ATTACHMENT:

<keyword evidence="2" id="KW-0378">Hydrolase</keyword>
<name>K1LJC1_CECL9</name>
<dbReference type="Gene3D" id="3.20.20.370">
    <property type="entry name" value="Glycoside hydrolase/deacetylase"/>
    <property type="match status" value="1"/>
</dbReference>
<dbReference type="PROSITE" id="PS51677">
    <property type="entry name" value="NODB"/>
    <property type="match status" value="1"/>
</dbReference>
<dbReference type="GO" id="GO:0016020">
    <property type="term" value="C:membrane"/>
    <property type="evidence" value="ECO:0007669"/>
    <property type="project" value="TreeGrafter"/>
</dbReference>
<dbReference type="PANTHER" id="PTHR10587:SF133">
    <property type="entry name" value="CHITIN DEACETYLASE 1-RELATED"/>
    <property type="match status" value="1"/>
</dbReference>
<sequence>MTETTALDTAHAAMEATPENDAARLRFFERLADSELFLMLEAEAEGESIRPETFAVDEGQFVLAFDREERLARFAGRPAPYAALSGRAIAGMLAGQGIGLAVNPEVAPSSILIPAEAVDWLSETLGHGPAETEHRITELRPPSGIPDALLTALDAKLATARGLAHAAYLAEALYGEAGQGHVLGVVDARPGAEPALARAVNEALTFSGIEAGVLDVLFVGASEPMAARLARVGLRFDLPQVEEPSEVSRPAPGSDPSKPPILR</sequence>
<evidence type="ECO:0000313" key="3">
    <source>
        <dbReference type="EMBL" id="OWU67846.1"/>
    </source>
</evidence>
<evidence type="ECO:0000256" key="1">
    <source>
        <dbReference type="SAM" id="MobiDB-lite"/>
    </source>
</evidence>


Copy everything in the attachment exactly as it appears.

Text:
<keyword evidence="2" id="KW-0378">Hydrolase</keyword>
<name>K1LJC1_CECL9</name>
<dbReference type="Gene3D" id="3.20.20.370">
    <property type="entry name" value="Glycoside hydrolase/deacetylase"/>
    <property type="match status" value="1"/>
</dbReference>
<dbReference type="PROSITE" id="PS51677">
    <property type="entry name" value="NODB"/>
    <property type="match status" value="1"/>
</dbReference>
<dbReference type="GO" id="GO:0016020">
    <property type="term" value="C:membrane"/>
    <property type="evidence" value="ECO:0007669"/>
    <property type="project" value="TreeGrafter"/>
</dbReference>
<dbReference type="PANTHER" id="PTHR10587:SF133">
    <property type="entry name" value="CHITIN DEACETYLASE 1-RELATED"/>
    <property type="match status" value="1"/>
</dbReference>
<sequence>MTETTALDTAHAAMEATPENDAARLRFFERLADSELFLMLEAEAEGESIRPETFAVDEGQFVLAFDREERLARFAGRPAPYAALSGRAIAGMLAGQGIGLAVNPEVAPSSILIPAEAVDWLSETLGHGPAETEHRITELRPPSGIPDALLTALDAKLATARGLAHAAYLAEALYGEAGQGHVLGVVDARPGAEPALARAVNEALTFSGIEAGVLDVLFVGASEPMAARLARVGLRFDLPQVEEPSEVSRPAPGSDPSKPPILR</sequence>
<evidence type="ECO:0000313" key="3">
    <source>
        <dbReference type="EMBL" id="OWU67846.1"/>
    </source>
</evidence>
<evidence type="ECO:0000256" key="1">
    <source>
        <dbReference type="SAM" id="MobiDB-lite"/>
    </source>
</evidence>